GRIPS 政策研究センター Policy Research Center


2014/4/1 ~ 2016/3/31

Bringing the Central Bank into the Study of Currency Internationalization


The outbreak of the global financial crisis of 2008-2009 reignited vibrant debate over the future of the global monetary system. One particularly important issue is the question of whether the Chinese renminbi will evolve into a consequential international currency, competing with or even replacing the US dollar as the dominant international currency. The answer to that question ultimately relies on understanding which factors affect currency internationalization. Economists have long addressed this issue by presenting a list of determinants of currency internationalization. Meanwhile, political economy research on the subject has been growing since the crisis, although it is still at an early stage.

However, the literature—including both economics and political economy—on currency internationalization neglects the role of the central bank in the process of currency internationalization. This is a crucial problem, given that the central bank is one of the core stakeholders in currency internationalization in its role as the issuer of currency. Moreover, the role of the central bank regarding currency internationalization is rather unclear inasmuch as theory and actual practice are at odds. From a theoretical viewpoint, one of the major costs of currency internationalization for the issuing state is constraints on domestic monetary policy, which implies that the central bank is likely to be opposed to or reluctant about the internationalization of its currency. In contrast to such a theoretical expectation, however, history reveals quite the opposite: the People’s Bank of China (China’s central bank) has been one of the most enthusiastic advocates for renminbi internationalization. In addition, the Federal Reserve (the US central bank) played crucial roles in dollar internationalization during the early 20th century when the dollar began to emerge as an international currency, and today the Fed remains very positive about the role of the dollar as the dominant international currency.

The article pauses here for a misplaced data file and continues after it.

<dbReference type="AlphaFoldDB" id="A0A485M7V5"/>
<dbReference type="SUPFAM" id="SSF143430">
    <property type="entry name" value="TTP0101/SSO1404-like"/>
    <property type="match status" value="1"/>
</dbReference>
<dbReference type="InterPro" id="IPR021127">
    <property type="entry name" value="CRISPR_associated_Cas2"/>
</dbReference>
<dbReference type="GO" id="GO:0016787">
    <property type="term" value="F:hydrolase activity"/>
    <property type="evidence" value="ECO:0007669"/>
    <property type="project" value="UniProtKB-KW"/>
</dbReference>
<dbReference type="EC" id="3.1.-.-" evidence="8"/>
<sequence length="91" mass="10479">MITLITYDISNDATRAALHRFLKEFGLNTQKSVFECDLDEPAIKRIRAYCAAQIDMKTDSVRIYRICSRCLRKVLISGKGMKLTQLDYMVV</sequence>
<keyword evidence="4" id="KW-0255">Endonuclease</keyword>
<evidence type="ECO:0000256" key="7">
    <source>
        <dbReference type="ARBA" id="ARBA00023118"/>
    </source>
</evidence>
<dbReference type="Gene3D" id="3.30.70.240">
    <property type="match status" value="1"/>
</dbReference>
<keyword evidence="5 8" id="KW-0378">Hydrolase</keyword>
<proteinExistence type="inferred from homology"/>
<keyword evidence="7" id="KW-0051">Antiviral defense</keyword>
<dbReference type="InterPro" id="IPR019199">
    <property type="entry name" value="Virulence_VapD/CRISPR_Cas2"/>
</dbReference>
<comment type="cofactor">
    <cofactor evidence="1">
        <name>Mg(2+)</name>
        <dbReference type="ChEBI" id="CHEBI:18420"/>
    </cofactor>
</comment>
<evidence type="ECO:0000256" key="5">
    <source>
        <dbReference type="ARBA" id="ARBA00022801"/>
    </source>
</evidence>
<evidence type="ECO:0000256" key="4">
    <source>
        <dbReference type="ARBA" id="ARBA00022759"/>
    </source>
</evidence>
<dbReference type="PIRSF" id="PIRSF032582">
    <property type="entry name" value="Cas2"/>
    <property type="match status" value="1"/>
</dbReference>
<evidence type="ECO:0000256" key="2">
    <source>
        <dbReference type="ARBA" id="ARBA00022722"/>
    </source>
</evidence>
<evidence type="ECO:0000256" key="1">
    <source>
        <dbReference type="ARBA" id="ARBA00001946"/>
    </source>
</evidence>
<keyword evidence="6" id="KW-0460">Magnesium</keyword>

In this context, this research aims to provide an innovative political economy analysis of the preference for or against implementing currency internationalization and the subsequent role of the central bank therein, thus bringing the central bank into the study of currency internationalization. The major study cases of this research will be the People’s Bank of China and the Federal Reserve.